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Chapin Chaps

[whitespace] Maudlin, weepy, and humdrum, SCRT's 'Chapin' drones on

By Daedalus Howell

B IBLICAL BEAN-COUNTERS and equestrians alike can rejoice in the discovery of the Fifth Horseman of the Apocalypse--Sonoma County Repertory Theatre's production of The Music of Harry Chapin, directed by Jim dePriest. Like war, famine, pestilence, and plague, more than two hours of antiquated folk music can certainly lead you to believe that the end is near--or at least make you wish it were. Before singer-songwriter Harry Chapin's untimely death in a car wreck 17 years ago, the folk balladeer made his bread and butter penning introspective, epiphany-laden short fictions affixed to chamberlike musical mosaics.

However, the work hasn't much of a shelf life--in the late '90s Chapin's paeans to lost love, bum steers, and what-ifs seem labored, didactic, and groping for poignancy. Imagine a soundtrack to an aborted musical based on confessional poetry. Worse yet: imagine Raffi for grown-ups.

The chief characteristic of Chapin's music is a profound adoration of mush. His syrupy potpourri of sentimentalism is so virulent that friendship-cards shudder with envy. For all his ruminating, sophistry, and puerile discovery, Chapin's music today displays little more depth than a pinprick.

Singers Cynthia Segar Carr, Jim Corbett, and Tim Hayes are the Peter, Paul, and Mary-lite whom director dePriest navigates through a veritable odyssey of 18 exhausting tunes (Chapin apparently reviled the radio-friendly notion of brevity). Carr, Corbett, and Hayes, undoubtedly Chapin zealots, are apt and able performers with voices more indistinct than flavorless--like vanilla, but nice vanilla. The three harmonize well and take solo turns in dutiful participation with the work, bobbing about Michael Mingoia's simple set (a lamppost, a bench, a transitory phone booth) like gleeful marionettes. Hayes' rendition of "W-O-L-D," an epistle about an aging DJ chastening himself with regret, is the show's best routine, owing to the performer's confirmed ability to emote believably--Hayes acts as well as sings and saves 5.5 percent of the show.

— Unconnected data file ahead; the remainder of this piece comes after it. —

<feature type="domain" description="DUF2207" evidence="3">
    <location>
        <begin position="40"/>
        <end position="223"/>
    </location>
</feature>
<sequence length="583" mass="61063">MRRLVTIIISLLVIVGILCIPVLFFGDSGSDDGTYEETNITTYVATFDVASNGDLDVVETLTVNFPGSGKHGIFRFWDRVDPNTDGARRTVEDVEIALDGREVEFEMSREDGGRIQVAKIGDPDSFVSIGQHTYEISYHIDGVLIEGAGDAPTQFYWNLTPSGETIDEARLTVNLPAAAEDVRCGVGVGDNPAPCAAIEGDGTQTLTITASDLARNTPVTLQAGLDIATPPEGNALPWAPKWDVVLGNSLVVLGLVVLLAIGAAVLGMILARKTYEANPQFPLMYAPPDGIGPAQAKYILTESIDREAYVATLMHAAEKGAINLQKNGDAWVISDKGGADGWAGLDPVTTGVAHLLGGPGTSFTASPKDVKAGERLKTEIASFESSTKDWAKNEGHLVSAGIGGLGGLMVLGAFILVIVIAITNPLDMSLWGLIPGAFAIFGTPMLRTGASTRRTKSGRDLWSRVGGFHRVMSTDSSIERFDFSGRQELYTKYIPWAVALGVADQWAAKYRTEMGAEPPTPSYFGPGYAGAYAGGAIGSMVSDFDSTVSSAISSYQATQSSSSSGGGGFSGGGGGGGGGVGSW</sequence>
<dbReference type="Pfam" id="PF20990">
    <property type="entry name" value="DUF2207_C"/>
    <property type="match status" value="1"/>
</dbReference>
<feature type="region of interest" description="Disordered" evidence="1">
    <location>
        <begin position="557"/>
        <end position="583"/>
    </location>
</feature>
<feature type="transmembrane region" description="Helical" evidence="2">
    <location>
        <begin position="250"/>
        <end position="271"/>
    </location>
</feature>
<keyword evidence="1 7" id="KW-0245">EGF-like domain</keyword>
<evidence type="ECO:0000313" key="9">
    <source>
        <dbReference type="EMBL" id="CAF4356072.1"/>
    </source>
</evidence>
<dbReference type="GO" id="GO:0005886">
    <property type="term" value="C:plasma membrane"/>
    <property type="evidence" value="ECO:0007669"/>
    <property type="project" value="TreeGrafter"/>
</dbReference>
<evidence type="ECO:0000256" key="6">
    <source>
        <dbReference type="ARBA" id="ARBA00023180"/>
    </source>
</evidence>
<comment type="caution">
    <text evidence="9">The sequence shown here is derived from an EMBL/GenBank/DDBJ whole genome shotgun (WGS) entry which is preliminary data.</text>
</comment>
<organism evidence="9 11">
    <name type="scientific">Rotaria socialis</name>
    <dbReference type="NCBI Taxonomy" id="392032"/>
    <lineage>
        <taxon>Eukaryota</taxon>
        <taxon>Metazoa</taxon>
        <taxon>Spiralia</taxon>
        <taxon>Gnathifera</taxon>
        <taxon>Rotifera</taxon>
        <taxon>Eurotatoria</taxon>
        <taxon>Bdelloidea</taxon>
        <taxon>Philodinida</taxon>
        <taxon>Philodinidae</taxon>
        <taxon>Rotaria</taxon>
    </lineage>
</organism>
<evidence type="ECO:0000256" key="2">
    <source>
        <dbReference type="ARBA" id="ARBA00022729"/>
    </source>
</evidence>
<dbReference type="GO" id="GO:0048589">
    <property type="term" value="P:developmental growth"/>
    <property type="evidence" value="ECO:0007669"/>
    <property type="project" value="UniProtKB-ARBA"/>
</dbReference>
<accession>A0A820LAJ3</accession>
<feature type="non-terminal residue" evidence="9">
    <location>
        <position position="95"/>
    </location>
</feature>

But, oh, the material!

Chapin's "Bananas" recounts a wretched trucking accident, in which a hapless, inexperienced driver loses his life and load (30,000 pounds of the eponymous fruit) when he careens far on a chancy curve. Not even a brood of deftly wielded Muppets could pull off such asinine crap.

In a timely, complaisant nod to the celluloid monolith Titanic, SCRT's production includes Chapin's giddy, black-humored "Dance Band on the Titanic," proving decisively that the chilly deaths of 1,500 souls is something about which to laugh and sing. One wonders if the SCRT's production staff went ransacking Chapin's oeuvre for a pithy ode to slavery for an opportune Amistad tie-in.

And kudos to whoever nailed that form-and-content thing by electing to open and close the program with Chapin's mundane ditty "Circle." Golly, Superman!

Accompanying the three tenors are bassist David Lynch and pianist Carl Sokol, both adept instrumentalists whose occasional forays into sour notes at worst alleviates some of the humdrum of the production's banal tonal landscape.

On a couple of tunes, Sokol even shows off a supernatural whistle.

Those unfamiliar with Chapin and his work can expect little guidance from SCRT. Detailed biographies of the performers are printed in the show's program (Carr helms an a cappella act called the Carrtunes; Corbett's alter-ego is "Mr. Music"; and Hayes enjoys painting, poetry, and kids), but Chapin receives only a terse endorsement from folk-hero Pete Seeger.

This is a bit unsettling to the uninitiated, but then, this production is not intended for the uninitiated.

This is an in-crowd endeavor. Non-Chapin fans need not attend, as opening night proved with an oft-teary-eyed house, audience members bleating noisily between tunes, chomping at the bit in cultic revel--harbingers of doom.

But hey--who's paying the ASCAP fees, anyway?


The Music of Harry Chapin plays Thursday-Saturday, Jan. 29-31, Feb. 5-7, 12-14, and 19-21 at 8 p.m. Feb. 8 and 15 at 7 p.m.; Feb. 1 at 2 p.m. Sonoma County Repertory Theatre, 415 Humboldt St., Santa Rosa. Tickets are $12. 544-7278.

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From the January 29-February 4, 1998 issue of the Sonoma County Independent.

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